10 Things to Do Before Traveling to Colombia

10 Things to Do Before Traveling to Colombia

Colombia is an amazing South American destination for travelers, but planning is key. The country’s large size and diverse weather in different cities, along with varying safety levels, make it important for travelers to have a solid plan before exploring Colombia. This article tells about 10 ways you should prepare for your Colombian adventure.

Learn about the country

Before going anywhere, it is always good to learn about the basic information of each country. Colombia was named after the Italian explorer Christopher Columbus, who was the first European to find the ”new country”. Colombia has a population of 51.52 million people.

The majority of Colombians are mestizos, a mix of European and indigenous heritage, comprising the largest ethnic group. The second-largest group is of European descent, followed by African or African-mixed individuals, while the indigenous population makes up around 3.2% of the total. Colombia is classified as an ‘upper-middle-income’ country.

The predominant religion is Roman Catholicism, and the primary language spoken is Spanish. The economy centers largely around coffee and fruit production.

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Know your destination

Colombia is big, and getting around between cities often means long bus rides of 10-15 hours. Expect this when planning your trip. Each city has its own unique weather, and there are no clear seasons.

If you’re heading to Bogotá, the capital, pack warm clothes; it gets cold, even inside hotels. Medellín has great weather, not too hot or cold. Beach spots like Santa Marta and Cartagena are very hot and humid. Tatacoa is scorching, with temperatures reaching 40 degrees Celsius or more.

Remember the altitude differences too. Bogotá is high up at 2,640 meters, so be aware of possible altitude sickness.

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Get Familiar with the Currency

In Colombia, the official currency is the Colombian peso (Peso colombiano), and the exchange rate is approximately $5,000 to 1 EUR. Upon arrival, you can easily withdraw money from the ATM at the airport or exchange your dollars/euros. Opt for Davivienda and BBVA banks, as they typically have no local charges.

Most major shops and grocery stores accept credit or debit cards. It’s advisable to avoid using street ATMs; instead, withdraw money from ATMs located inside banks, grocery stores, or shopping malls for security and convenience.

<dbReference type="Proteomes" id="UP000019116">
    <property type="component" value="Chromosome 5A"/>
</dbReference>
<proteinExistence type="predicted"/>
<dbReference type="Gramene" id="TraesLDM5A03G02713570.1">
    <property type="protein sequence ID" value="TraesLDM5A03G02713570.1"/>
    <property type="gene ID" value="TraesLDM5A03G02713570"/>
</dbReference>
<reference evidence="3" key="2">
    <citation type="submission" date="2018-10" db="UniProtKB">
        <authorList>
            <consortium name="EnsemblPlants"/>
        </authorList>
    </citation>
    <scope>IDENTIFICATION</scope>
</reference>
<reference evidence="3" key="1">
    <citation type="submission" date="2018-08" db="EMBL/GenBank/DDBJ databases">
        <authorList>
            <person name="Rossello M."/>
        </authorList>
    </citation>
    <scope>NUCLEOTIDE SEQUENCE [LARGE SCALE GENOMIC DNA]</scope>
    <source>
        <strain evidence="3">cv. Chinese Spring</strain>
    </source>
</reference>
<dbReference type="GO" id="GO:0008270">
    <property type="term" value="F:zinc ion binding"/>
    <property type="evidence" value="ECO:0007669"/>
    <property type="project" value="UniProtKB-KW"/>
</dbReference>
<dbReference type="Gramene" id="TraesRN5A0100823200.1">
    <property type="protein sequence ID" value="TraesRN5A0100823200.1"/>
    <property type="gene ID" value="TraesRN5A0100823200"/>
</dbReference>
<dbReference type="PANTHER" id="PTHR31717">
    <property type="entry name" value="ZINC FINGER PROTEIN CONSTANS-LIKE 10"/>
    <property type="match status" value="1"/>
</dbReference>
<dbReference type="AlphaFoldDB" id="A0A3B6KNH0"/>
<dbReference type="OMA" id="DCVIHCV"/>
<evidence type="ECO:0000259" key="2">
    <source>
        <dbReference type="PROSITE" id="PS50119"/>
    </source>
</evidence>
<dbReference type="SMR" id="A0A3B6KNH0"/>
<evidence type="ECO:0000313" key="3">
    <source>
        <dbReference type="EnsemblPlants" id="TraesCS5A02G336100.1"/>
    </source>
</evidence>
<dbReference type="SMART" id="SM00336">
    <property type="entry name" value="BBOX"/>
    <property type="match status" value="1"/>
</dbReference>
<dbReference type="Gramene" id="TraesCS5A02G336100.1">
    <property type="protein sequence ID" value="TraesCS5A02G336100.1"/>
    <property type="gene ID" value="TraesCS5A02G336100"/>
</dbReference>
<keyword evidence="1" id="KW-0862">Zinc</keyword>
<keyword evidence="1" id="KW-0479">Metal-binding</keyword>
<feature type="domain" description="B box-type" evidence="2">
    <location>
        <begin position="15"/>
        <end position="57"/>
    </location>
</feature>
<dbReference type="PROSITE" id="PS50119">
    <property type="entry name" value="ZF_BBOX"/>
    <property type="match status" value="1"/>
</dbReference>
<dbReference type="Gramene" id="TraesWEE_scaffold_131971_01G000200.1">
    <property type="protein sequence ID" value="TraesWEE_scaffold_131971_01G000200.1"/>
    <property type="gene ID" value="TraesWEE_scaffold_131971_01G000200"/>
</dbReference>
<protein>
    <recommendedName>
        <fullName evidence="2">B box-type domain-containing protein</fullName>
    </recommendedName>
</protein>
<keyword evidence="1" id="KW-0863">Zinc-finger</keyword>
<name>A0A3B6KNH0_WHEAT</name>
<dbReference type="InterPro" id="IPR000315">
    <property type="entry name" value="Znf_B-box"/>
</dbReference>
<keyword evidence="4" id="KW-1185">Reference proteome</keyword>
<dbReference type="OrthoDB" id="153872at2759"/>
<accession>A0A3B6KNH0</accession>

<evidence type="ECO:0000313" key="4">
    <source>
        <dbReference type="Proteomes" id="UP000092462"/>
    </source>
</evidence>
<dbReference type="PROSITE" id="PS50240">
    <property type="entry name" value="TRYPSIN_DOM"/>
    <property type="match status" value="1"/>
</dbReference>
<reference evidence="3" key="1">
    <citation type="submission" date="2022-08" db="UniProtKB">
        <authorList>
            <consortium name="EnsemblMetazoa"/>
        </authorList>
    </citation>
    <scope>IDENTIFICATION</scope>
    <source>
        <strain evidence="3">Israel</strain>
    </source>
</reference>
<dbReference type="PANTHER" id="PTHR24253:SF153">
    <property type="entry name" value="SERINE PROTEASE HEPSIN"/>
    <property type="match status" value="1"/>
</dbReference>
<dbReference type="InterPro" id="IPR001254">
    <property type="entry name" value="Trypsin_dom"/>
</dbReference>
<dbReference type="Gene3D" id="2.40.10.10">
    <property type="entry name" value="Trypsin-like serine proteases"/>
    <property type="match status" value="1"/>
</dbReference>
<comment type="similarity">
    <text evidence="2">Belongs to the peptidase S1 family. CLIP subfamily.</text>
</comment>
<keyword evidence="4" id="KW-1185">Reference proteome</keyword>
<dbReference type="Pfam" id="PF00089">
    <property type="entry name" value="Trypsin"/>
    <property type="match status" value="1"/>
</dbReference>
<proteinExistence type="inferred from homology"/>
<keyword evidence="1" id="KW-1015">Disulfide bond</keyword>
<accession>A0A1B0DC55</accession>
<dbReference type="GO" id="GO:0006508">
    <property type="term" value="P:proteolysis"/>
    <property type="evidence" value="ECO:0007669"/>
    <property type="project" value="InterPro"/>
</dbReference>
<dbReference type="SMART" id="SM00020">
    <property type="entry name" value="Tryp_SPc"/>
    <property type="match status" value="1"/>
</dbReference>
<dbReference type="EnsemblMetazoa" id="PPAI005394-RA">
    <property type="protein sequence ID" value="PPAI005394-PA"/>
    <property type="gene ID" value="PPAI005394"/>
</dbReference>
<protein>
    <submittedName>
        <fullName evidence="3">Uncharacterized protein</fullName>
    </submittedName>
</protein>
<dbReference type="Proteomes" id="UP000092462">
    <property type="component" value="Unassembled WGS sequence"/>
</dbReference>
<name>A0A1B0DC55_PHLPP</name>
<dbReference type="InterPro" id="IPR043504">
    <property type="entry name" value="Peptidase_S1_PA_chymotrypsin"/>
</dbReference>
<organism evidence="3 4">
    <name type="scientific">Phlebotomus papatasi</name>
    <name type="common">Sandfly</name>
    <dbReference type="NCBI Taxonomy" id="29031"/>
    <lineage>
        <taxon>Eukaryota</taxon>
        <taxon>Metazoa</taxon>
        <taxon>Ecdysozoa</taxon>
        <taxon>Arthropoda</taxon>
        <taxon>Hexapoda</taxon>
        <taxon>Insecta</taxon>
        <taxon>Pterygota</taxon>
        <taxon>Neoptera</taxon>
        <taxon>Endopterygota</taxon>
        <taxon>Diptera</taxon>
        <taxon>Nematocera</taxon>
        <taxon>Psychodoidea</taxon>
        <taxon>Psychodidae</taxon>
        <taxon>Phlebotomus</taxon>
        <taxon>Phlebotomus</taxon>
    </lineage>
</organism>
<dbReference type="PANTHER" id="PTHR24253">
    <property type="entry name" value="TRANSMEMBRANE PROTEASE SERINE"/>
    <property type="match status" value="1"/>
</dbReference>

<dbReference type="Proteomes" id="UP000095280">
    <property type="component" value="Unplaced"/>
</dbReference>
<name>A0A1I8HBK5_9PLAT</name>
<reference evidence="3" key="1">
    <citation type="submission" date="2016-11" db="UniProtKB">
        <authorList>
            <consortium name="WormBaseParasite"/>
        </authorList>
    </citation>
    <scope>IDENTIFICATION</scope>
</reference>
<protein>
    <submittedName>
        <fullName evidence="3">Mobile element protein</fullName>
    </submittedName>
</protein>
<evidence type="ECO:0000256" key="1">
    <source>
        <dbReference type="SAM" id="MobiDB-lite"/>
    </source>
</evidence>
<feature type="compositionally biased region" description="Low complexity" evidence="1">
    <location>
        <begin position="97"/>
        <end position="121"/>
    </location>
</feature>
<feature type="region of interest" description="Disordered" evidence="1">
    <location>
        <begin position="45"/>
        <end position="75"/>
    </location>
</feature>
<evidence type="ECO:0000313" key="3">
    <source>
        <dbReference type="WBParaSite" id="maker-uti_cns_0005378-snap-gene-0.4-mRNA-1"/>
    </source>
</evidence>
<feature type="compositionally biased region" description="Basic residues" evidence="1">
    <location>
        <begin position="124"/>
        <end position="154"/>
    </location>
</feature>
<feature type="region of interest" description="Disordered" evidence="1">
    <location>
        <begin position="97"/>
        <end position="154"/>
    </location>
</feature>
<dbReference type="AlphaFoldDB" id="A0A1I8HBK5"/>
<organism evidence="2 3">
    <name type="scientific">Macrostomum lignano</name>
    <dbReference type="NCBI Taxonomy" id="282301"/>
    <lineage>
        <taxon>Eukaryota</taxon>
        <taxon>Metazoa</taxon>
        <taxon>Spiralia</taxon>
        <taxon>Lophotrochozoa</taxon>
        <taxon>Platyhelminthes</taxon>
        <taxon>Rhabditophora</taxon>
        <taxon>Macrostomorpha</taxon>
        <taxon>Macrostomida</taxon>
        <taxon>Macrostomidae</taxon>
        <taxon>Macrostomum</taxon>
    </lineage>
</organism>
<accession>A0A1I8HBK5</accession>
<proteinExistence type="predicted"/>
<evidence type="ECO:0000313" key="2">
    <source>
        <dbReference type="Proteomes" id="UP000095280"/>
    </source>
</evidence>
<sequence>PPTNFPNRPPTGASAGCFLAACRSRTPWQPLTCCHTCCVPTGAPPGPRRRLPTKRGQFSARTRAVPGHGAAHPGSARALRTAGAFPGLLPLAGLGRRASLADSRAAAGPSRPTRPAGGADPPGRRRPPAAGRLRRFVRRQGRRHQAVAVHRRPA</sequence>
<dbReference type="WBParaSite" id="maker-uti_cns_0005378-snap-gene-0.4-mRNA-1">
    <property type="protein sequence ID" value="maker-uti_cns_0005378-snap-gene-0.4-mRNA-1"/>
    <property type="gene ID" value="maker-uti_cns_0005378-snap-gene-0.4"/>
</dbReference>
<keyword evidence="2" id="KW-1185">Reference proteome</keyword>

The commonly used notes in Colombia are 1,000, 2,000, 5,000, 10,000, 20,000, 50,000, and 100,000. It’s advisable to break larger notes, especially 50,000 and 100,000, in supermarkets, as you may face challenges getting change at smaller shops or when paying for taxis.

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Be Informed about Common Scams

I’ve covered this topic in our ‘Is Colombia safe to visit? 15 tips to stay safe & comfy while in Colombia’ post, which is worth checking out. While the likelihood of falling victim to scams in Colombia is low, it’s still wise to be aware of common ones. A prevalent scam involves taxi drivers overcharging passengers. To avoid this, use the Indrive app when possible. If the app isn’t available, opt for official yellow metered taxis.

When traveling from the airport, it’s a good idea to agree on the fare beforehand. More serious scams, such as the fake police or incidents involving robbery and drugging by someone met through Tinder, are less common but still worth knowing about. Medellinadvisors provides valuable information on scams.

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Learn some Spanish

English isn’t widely spoken in Colombia, so having a grasp of Spanish, even if it’s just a few phrases and numbers, will be incredibly helpful.

Here are some useful phrases:

  • Good morning/day: Buenos días
  • Good evening: Buenas noches
  • How much does it cost: ¿Cuánto cuesta?
  • Where are you from? I am from…: ¿De dónde eres? Soy de…
  • I don’t understand: No entiendo
  • Do you have…?: ¿Tiene…?